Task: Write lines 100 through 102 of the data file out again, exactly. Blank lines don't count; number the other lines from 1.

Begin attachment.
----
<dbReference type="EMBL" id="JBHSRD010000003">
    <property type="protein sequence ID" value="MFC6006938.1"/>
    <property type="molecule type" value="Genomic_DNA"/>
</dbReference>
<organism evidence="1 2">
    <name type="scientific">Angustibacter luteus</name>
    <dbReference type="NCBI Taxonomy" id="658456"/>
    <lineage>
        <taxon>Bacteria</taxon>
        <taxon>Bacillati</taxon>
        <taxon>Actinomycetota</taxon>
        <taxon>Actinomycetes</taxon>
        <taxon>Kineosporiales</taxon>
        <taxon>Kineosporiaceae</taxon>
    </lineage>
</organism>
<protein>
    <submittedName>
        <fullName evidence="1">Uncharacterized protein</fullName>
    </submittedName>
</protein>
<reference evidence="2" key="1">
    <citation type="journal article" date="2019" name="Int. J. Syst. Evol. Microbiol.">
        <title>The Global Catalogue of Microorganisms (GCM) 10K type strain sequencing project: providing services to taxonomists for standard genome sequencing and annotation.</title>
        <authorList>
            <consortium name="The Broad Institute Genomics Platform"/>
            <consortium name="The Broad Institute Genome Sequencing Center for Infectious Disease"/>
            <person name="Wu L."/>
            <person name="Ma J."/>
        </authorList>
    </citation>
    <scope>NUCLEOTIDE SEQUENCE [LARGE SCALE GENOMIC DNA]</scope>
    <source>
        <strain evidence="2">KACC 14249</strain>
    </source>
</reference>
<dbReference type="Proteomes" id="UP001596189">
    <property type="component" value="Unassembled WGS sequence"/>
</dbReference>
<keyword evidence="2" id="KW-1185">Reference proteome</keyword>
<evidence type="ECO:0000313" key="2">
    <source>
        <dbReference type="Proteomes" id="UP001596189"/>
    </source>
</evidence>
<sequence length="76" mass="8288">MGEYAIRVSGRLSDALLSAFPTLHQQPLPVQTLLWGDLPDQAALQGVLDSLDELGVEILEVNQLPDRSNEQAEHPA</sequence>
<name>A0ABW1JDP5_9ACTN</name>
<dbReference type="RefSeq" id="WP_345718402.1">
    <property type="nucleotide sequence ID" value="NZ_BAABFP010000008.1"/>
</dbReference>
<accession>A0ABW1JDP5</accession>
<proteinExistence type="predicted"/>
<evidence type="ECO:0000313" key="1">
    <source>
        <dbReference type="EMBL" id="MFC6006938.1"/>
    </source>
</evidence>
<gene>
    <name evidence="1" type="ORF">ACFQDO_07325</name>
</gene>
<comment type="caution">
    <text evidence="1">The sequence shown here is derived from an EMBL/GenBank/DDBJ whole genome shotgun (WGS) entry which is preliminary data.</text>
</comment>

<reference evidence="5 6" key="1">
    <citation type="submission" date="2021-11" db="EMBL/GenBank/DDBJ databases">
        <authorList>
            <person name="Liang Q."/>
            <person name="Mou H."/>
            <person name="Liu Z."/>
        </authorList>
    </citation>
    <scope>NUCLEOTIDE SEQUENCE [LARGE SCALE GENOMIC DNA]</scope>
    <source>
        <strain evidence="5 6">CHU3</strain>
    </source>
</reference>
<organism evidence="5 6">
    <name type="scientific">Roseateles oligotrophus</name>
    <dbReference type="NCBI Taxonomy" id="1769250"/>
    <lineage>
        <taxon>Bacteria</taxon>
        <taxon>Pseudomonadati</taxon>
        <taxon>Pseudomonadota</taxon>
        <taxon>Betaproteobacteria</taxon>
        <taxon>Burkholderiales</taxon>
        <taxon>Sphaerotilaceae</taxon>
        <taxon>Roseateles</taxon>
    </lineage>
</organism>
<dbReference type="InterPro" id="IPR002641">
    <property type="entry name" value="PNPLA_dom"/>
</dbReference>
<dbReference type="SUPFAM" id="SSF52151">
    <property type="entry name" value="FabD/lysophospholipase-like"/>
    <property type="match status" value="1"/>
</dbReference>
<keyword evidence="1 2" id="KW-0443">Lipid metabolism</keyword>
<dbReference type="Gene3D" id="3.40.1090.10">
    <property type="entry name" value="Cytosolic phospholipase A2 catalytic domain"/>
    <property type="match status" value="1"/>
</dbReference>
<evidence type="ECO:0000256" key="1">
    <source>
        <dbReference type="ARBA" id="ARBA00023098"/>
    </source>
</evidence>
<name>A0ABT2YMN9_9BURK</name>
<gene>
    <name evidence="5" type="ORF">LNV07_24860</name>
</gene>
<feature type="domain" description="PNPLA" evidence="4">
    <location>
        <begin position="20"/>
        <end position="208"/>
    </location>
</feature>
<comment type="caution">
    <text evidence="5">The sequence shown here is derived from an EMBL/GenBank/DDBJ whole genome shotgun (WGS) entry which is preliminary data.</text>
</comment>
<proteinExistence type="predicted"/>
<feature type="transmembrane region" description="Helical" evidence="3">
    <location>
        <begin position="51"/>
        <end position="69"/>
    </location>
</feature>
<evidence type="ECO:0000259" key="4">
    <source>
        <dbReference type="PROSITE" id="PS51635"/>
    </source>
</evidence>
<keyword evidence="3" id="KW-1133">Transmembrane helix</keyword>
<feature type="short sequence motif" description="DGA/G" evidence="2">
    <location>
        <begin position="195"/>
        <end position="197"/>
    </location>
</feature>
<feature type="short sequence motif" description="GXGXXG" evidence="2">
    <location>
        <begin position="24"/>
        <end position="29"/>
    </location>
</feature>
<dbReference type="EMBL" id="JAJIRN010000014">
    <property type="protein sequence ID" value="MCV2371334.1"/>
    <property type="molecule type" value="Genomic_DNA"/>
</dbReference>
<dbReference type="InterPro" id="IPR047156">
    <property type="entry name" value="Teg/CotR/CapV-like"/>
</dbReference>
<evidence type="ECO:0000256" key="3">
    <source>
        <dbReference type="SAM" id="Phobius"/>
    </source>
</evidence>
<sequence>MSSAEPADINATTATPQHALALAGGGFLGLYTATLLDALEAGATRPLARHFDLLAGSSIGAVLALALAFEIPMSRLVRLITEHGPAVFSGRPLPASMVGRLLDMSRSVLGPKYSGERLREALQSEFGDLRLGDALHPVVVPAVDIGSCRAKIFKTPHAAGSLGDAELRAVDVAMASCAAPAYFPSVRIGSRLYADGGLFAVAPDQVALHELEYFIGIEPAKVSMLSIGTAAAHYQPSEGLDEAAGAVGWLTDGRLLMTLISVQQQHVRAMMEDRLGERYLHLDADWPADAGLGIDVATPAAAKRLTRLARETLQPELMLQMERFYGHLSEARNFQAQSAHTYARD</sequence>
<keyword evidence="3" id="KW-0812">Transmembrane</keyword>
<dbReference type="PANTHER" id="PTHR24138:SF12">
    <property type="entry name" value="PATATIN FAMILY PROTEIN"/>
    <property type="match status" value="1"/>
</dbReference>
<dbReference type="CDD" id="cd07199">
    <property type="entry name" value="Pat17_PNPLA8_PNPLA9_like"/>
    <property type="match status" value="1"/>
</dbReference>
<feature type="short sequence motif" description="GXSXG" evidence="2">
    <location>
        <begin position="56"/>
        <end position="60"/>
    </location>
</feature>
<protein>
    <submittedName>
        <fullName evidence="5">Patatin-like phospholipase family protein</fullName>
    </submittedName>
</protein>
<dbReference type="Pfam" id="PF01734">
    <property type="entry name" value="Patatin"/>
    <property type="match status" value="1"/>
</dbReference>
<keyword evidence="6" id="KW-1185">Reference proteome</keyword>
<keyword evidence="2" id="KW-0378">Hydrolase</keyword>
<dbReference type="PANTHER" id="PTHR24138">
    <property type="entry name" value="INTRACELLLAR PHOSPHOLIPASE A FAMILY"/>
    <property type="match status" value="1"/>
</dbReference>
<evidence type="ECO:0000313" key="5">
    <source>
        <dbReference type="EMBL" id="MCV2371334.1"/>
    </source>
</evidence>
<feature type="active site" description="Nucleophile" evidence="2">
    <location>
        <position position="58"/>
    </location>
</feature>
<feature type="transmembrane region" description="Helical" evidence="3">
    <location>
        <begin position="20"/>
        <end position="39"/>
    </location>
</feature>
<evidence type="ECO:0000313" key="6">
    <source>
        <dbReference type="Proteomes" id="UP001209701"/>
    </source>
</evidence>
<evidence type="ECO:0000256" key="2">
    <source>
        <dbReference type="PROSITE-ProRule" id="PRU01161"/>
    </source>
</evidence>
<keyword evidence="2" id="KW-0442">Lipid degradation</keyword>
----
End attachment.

    <property type="match status" value="1"/>
</dbReference>
<evidence type="ECO:0000256" key="1">